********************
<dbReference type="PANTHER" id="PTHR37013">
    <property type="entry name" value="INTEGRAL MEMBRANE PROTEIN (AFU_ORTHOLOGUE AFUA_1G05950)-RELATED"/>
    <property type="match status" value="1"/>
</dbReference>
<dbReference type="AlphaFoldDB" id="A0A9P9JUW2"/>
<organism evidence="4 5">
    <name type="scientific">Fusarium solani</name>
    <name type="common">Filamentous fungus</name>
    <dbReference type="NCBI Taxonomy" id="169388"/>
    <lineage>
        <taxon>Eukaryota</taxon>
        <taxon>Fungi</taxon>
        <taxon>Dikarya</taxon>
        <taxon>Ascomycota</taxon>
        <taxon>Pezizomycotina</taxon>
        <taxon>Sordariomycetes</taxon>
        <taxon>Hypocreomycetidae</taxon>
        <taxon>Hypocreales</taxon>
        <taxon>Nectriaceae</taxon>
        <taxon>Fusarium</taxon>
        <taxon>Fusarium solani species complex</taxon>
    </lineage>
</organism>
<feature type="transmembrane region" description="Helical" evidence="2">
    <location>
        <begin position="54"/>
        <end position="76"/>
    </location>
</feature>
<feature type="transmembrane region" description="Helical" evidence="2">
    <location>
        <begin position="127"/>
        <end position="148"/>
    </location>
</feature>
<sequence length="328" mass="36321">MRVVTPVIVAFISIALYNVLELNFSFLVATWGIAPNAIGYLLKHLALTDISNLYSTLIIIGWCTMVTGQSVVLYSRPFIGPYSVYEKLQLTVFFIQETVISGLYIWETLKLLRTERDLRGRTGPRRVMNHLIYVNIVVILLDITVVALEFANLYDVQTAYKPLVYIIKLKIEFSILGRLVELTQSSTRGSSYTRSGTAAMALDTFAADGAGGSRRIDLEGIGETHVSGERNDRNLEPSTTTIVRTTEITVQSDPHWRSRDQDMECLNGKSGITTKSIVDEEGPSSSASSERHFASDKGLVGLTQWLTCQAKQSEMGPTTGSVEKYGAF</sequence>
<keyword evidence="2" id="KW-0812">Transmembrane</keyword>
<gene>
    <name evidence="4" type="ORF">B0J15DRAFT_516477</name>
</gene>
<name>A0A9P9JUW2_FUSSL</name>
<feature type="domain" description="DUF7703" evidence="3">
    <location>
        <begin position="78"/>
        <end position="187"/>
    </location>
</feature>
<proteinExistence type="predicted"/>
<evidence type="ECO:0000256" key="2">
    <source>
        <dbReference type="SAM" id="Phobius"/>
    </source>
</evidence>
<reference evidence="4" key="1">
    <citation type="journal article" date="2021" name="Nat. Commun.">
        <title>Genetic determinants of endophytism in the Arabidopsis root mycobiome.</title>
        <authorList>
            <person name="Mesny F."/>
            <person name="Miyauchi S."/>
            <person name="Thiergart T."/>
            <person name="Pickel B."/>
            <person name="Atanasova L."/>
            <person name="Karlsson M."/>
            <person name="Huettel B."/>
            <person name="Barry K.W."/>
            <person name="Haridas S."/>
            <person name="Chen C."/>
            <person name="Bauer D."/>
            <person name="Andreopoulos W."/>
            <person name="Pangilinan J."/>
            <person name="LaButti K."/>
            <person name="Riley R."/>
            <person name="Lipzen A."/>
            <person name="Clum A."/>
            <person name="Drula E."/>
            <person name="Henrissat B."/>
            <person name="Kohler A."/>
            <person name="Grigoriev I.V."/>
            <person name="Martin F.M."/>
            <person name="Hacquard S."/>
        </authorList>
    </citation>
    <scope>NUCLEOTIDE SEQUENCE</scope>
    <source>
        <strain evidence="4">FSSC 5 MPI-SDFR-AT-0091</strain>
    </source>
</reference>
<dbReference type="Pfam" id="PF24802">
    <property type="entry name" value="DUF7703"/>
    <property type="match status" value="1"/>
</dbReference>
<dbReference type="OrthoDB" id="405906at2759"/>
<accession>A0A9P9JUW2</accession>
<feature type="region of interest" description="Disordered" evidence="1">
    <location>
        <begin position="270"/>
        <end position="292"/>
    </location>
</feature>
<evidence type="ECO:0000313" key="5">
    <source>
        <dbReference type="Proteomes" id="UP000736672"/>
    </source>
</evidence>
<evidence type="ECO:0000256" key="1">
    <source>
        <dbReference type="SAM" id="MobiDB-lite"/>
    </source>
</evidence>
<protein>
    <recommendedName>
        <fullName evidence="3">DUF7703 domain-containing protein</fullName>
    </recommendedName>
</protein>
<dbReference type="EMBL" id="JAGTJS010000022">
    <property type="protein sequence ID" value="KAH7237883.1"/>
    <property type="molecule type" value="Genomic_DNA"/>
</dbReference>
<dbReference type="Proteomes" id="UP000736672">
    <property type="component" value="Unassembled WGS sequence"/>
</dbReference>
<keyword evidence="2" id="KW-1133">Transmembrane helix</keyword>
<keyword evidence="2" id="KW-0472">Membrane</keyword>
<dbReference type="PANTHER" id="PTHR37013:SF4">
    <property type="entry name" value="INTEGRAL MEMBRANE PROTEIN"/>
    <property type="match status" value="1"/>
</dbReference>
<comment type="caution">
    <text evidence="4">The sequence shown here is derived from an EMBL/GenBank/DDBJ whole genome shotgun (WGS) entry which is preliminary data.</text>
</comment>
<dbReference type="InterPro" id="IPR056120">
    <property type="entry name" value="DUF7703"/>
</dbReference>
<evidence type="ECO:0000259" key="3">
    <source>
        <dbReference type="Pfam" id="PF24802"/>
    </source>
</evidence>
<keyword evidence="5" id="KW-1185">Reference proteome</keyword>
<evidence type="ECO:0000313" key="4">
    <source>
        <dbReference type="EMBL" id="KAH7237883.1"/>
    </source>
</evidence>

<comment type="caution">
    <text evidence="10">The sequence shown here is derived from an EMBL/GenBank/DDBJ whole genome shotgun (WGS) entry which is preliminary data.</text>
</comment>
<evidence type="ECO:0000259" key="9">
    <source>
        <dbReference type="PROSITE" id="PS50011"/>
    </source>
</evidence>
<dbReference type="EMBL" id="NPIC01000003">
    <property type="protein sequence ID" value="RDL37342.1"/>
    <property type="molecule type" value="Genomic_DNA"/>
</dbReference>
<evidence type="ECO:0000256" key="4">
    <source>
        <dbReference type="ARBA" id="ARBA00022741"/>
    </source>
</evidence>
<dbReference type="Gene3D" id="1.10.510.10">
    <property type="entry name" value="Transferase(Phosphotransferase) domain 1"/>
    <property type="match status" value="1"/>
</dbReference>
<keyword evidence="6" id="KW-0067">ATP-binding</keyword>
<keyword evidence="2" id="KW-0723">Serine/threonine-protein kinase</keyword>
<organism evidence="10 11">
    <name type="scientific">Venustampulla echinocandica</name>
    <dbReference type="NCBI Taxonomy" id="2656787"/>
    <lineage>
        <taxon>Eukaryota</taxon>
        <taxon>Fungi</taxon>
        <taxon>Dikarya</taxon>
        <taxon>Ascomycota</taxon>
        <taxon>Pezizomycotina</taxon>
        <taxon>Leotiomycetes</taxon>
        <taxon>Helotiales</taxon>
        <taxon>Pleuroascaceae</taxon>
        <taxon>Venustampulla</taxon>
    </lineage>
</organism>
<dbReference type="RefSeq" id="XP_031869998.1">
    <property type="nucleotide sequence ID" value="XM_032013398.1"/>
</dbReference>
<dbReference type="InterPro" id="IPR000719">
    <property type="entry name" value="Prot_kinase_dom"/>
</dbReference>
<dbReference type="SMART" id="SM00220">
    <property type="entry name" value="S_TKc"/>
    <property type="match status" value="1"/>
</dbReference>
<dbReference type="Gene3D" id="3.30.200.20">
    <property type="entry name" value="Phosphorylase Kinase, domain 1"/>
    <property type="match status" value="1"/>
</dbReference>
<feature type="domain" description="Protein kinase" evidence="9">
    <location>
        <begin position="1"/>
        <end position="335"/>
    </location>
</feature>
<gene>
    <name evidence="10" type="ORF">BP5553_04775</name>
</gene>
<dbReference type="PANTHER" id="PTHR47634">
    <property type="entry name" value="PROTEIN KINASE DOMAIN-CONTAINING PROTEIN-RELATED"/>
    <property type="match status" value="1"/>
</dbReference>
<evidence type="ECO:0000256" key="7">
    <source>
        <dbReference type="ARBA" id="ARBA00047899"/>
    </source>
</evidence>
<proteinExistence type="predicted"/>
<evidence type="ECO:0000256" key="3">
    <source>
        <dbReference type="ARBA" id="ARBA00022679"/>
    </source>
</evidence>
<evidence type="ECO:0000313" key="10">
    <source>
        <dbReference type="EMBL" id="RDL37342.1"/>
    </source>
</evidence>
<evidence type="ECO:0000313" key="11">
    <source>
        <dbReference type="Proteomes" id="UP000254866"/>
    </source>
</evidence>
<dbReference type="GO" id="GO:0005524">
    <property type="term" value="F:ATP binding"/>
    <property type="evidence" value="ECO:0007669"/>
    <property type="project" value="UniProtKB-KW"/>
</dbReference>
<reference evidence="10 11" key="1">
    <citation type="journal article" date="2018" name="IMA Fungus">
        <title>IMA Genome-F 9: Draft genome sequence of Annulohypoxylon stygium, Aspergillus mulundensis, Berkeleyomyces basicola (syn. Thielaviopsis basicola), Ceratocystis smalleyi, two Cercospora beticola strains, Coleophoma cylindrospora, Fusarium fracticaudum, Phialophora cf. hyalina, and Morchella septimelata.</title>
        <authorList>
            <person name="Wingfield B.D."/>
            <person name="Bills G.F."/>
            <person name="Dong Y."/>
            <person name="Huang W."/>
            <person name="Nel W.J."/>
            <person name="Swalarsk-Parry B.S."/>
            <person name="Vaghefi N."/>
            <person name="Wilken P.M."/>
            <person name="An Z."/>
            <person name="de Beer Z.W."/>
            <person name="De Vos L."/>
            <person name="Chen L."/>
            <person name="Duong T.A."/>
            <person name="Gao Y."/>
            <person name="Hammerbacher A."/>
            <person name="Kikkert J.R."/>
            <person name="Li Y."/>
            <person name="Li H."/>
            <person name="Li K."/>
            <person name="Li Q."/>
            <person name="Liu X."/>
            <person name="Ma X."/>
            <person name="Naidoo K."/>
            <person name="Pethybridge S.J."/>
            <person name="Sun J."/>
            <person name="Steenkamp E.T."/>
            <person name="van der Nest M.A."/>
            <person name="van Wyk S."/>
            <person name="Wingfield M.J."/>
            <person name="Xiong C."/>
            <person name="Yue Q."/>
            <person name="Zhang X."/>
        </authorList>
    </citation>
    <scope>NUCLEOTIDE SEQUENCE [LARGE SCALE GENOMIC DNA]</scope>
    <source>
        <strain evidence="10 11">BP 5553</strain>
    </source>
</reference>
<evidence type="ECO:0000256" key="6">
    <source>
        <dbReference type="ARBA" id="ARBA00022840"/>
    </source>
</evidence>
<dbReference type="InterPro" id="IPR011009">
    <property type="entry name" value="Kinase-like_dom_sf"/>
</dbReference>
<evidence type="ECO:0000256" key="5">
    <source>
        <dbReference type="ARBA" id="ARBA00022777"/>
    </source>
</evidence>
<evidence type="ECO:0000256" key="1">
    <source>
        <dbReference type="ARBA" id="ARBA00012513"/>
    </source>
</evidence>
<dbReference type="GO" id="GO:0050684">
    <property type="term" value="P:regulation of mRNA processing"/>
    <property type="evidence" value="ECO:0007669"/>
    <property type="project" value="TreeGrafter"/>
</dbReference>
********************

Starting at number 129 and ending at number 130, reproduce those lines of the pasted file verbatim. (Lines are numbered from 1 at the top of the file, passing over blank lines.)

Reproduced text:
    <text evidence="4">The sequence shown here is derived from an EMBL/GenBank/DDBJ whole genome shotgun (WGS) entry which is preliminary data.</text>
</comment>